By Corinne Murdock |
Editor’s Note: Since our story published, search results for Kari Lake now show her campaign website on Google’s first page.
Google appears to be skewing search results of Arizona’s gubernatorial candidates to favor the Democratic candidates over the Republicans. AZ Free News monitored search results over the past week and discovered indications of a consistent bias for Democratic gubernatorial candidate Katie Hobbs and secretary of state candidate Adrian Fontes, over their respective Republican opponents Kari Lake and Mark Finchem.
It’s likely the latest in Google’s history of attempting to sway election outcomes. The Big Tech giant historically referred to their technique of manipulating search results as “ephemeral experiences.” Google has admitted to manufacturing this information in order to change people’s attitudes and behavior concerning politics.
A search of “Katie Hobbs” brings up Hobbs’ website as the first result, followed by top news portraying Hobbs favorably. A sample of articles featured over the weekend: an MSNBC interview that she’s the sane candidate, a Fox News report that she has “Republicans” campaigning for her, a KTAR report that former President Barack Obama will stump for her and Senator Mark Kelly, and an Insider report on Fox News mistakenly screening mock election results of a Hobbs victory.
After those articles, it’s Hobbs’ secretary of state website, her Twitter feed, her Wikipedia page, an endorsement by pro-abortion group Emily’s List, her Ballotpedia, her Facebook, and various coverage of the burglary of her campaign office.
Then there’s the results of a search on “Kari Lake.” Her campaign website doesn’t appear on any of the first 11 search result pages, and doesn’t appear even when omitted results are included. Lake’s website appears sporadically via ads, alongside which there are usually ads asking voters to donate to Hobbs.
Search results for Lake yield a Wikipedia page first, followed by top news portraying Lake unfavorably. Here were some of the articles featured over the weekend: multiple outlets’ coverage of “Saturday Night Live” mocking Lake and other Trump-backed candidates, multiple outlets’ reports on former congresswoman Liz Cheney’s millions and latest ad to defeat Lake, an Arizona Republic report detailing Attorney General Mark Brnovich accusing Lake of running a “giant grift,” and a Politico report on Lake using “MAGA star power.” After those articles, it’s Lake’s Ballotpedia, her Twitter feed, several YouTube videos, a Washington Post article, her Instagram feed, and her Facebook page.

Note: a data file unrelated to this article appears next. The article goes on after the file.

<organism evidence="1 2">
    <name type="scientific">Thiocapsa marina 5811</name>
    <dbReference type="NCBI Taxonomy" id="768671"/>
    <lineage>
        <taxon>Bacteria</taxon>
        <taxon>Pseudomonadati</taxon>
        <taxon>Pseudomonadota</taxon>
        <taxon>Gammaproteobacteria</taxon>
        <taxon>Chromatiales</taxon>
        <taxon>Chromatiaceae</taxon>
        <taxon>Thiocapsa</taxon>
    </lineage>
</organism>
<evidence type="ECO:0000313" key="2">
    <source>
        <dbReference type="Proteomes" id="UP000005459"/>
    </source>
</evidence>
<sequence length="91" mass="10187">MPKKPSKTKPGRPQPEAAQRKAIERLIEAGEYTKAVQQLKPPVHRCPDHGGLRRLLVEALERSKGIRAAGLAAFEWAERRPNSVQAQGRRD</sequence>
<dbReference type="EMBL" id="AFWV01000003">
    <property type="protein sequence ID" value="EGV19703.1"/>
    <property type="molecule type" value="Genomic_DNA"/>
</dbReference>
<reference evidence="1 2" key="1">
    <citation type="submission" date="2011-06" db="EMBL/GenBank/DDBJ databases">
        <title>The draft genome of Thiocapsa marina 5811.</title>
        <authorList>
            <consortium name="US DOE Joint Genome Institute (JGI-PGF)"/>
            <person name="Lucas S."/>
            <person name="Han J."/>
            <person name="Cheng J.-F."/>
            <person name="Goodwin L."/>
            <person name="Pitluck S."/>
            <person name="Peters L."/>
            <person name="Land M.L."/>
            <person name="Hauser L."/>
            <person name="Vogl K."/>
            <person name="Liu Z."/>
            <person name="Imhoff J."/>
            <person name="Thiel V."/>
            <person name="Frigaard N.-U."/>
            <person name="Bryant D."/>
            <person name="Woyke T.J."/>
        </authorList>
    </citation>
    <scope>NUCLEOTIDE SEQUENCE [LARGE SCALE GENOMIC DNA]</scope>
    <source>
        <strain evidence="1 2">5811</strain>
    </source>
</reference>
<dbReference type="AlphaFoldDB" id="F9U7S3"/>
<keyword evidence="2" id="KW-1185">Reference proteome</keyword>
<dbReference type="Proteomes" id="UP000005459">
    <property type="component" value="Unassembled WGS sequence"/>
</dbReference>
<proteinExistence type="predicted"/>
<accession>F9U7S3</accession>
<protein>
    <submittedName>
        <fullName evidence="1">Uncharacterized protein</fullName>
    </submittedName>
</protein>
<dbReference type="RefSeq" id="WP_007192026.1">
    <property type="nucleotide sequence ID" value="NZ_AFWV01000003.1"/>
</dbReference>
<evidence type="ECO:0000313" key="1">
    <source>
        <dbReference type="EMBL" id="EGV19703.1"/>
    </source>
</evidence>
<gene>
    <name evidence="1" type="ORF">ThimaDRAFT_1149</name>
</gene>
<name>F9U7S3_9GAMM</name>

Something similar occurs when voters look up the secretary of state candidates. A search for “Mark Finchem” yields his state legislator profile first, not his website, followed by his Wikipedia page and a collection of “top stories” characterizing Finchem as an “election denier” and target of Cheney’s PAC. Whereas a search for “Adrian Fontes” yields his campaign website first, followed by his Ballotpedia profile, endorsements, social media profiles, and two individual links to news coverage detailing Fontes’ campaign platform. Absent from the first page of results are “top stories” portraying Fontes in any negative light.
The same can’t be said for other races. Google search results for attorney general candidates Abraham Hamadeh (R) and Kris Mayes (D) yield their websites first, followed by Ballotpedia and social media accounts — no top news stories aggregated near the top.
The same is true for the search results for Maricopa County attorney, superintendent, treasurer, and state legislative candidates. U.S. House and Senate races don’t reflect that bias, either.
Google has a history of political favoritism of the left. Evidence of their role in elections became evident following the 2016 presidential election.
In last Thursday’s episode of Fox News “Tucker Carlson Today,” acclaimed psychologist and researcher Robert Epstein said that Google modifies its search results to influence voters. That’s in addition to the fact that Google is one of the top surveillance entities in the world.
Epstein, a Biden voter, said that his research confirmed whistleblower testimonies of Google’s election influence. Throughout the 2016 election, Epstein monitored Google activity using 1,735 voters across four swing states. In all, Epstein gleaned around 1.5 million ephemeral experiences across not only Google, but Bing, YouTube, and Facebook.
Epstein asserted that the biggest issue in elections wasn’t fraud but the Big Tech companies’ unchecked influence.
“I was nauseated that our data were [sic] telling us that this election was in the hands of private companies, Google in particular. Literally, that there is no more democracy, there is no more free and fair election, it’s just an illusion,” stated Epstein.
Epstein said that Google and YouTube influenced search results to favor far-left ideology. He estimated that Google’s influence in search results affected around 6 million votes in 2020.
“What we found was extreme liberal bias on Google — which is the only real search engine that counts — and hardly any bias on Bing and Yahoo,” said Epstein.
Arizona doesn’t appear to be the top priority for the Big Tech giant this year, despite evidence of their handiwork in the gubernatorial and secretary of state races. According to Epstein’s research, Google’s current primary focus is Wisconsin.
Earlier this month, the Republican National Committee (RNC) sued Google over claims of censorship. The RNC provided research indicating that the Big Tech giant sends its campaign emails to spam folders automatically to suppress its fundraising and get-out-the-vote messages.
Corinne Murdock is a reporter for AZ Free News. Follow her latest on Twitter, or email tips to firstname.lastname@example.org.